Wax Moth Larvae In Bee Hives – Why?
Have you inspected your weak bee hive only to find a webby wormy mess? Finding wax moths and was moth larvae in bee hives is a horrifying experience for new beekeepers.
Seriously, it’s not a good experience for us experienced beekeepers either!
So why did this happen to your hive? Have these bugs taken over your hive? Yes and no. First, we need to understand the nature of the wax moth.
What Is A Wax Moth?
The moths (attracted by hive odors) enter a bee hive during night. We blame the flying moths but they are not the main culprit.
The adult moths themselves, do no damage to the hive. If all areas of the honeycomb are not guarded, adult moths lay eggs on the comb. These eggs can hatch in 3 days during warm conditions. These wax moth larvae are the true culprit.
When the moth larvae hatch, they begin to feed. It is the larvae of wax moths in bee hives that cause all the damage.
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What Do Wax Moths Eat?
Wax moths in bee hives prefer comb that has been used by the bees.
The wax moth larvae eat beeswax, the remains of bee larval cocoons, bee cocoon silk and bee feces in the cell.
Bee cocoons are the materials left behind by a developing honey bee. Any comb that has had bee brood, will be more attractive to wax moths.
Wax moths in bee hives prefer older comb. But wax moth larva can live on pure beeswax. Therefore,comb from honey supers is not completely safe. (This is another reason to try to keep honey bee brood out of your honey supers.)
Older larvae turn grey and can measure up to 28 mm in length. They are very mobile and can move from one hive to another – although this doesn’t happen often.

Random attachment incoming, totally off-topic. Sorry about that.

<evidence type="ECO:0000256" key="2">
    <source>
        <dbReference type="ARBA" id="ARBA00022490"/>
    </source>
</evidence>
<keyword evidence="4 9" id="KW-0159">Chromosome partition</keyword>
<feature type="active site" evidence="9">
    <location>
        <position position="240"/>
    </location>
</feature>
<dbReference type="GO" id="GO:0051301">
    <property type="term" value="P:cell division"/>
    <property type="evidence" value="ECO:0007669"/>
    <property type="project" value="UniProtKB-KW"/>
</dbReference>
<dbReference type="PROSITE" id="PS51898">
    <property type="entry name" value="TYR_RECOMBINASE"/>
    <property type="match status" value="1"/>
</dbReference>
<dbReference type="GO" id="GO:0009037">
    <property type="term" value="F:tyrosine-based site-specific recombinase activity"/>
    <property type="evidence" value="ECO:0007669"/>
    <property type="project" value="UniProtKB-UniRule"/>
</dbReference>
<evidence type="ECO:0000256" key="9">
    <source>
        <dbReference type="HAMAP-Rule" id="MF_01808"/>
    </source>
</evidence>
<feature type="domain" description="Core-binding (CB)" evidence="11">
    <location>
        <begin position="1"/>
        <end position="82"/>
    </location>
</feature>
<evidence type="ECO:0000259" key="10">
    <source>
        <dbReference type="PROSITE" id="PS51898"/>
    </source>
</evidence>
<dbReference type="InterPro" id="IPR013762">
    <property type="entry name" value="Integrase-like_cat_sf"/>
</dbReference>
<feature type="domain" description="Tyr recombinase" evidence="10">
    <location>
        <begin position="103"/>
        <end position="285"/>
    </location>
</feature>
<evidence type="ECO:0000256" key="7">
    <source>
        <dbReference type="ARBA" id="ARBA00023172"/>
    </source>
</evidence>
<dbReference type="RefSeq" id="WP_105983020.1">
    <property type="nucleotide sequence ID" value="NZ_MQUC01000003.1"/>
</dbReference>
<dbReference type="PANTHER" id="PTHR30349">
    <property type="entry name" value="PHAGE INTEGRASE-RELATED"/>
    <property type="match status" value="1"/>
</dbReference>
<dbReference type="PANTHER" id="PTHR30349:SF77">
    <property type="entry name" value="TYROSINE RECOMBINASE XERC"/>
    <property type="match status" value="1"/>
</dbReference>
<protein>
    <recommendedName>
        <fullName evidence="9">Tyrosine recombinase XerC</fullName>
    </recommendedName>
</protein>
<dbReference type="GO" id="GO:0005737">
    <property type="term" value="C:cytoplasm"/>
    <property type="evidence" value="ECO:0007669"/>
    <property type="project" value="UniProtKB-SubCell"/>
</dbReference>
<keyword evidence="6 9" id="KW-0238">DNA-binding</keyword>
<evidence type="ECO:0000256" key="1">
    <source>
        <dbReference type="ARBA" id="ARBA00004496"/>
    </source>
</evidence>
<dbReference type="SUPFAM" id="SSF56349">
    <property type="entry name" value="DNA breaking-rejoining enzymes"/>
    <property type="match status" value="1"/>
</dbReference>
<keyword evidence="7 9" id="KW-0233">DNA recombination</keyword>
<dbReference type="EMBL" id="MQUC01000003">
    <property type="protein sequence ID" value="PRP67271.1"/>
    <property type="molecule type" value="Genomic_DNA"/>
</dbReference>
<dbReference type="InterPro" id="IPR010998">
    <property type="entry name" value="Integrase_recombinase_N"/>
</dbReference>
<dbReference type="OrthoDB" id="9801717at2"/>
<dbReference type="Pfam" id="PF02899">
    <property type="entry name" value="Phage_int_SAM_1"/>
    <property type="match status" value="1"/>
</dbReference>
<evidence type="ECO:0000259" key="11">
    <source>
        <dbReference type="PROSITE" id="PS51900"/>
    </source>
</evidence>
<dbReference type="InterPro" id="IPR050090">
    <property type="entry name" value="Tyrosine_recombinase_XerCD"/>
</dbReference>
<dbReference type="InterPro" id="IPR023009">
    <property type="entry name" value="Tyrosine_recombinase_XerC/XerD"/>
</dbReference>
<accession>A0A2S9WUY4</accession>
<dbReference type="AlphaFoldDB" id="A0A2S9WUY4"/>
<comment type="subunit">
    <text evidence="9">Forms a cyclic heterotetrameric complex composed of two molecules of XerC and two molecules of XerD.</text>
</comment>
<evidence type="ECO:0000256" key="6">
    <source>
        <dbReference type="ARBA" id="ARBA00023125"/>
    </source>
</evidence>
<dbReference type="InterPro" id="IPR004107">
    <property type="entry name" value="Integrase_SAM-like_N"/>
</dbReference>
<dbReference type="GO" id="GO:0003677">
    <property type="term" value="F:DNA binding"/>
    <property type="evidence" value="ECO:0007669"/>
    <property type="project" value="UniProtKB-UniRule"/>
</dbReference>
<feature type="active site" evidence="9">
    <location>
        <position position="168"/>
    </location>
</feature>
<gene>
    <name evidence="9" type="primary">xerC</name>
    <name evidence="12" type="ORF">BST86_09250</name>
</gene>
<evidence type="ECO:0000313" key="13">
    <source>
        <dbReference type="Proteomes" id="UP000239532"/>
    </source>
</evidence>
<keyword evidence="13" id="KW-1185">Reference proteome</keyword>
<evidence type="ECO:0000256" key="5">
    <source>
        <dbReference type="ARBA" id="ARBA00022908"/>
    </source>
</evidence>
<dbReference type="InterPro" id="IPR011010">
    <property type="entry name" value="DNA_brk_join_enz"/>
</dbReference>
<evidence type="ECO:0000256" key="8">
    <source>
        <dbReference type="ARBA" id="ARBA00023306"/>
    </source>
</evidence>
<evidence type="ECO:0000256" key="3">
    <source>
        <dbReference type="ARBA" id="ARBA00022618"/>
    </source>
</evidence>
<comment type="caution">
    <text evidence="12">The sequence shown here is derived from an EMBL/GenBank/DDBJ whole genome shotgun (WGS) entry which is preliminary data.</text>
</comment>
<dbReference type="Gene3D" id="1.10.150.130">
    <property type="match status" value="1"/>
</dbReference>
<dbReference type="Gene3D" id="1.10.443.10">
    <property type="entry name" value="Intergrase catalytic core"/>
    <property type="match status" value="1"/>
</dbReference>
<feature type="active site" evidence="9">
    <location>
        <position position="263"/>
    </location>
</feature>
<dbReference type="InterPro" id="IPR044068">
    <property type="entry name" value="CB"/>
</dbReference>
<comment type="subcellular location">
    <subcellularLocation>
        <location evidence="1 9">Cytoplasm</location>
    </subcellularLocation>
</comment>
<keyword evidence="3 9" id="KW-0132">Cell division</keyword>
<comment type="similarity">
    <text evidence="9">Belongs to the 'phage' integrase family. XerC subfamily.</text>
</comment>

When the wax moth larvae have ended the feeding stage, they will form cocoons and transform into adults. They will often eat away wooden surfaces in the hive creating a wavy surface and causing damage. The larval stage can be completed in 19 days from hatch in warm weather.
Beekeepers who use plastic foundation have less of a clean up job on wax moth infected frames. But those of us who prefer beeswax foundation need to keep extras on hand.The cocoon stage lasts about 14 days before adult moths emerge and begin the life cycle again.
Life Cycle of the Wax Moth
Do Wax Moths Kill Bee Hives?
It is a common occurrence for a beekeeping student to tell me “My hive was killed by wax moths”. This is upsetting for any beekeeper and especially for those new to the hobby. Wax moths don’t normally cause bee colonies to fail.
In reality, wax moths seldom kill a hive of honey bees. Finding wax moths in bee hives is an indicator of something else. I always tell my students that Wax Moths are a symptom not a problem.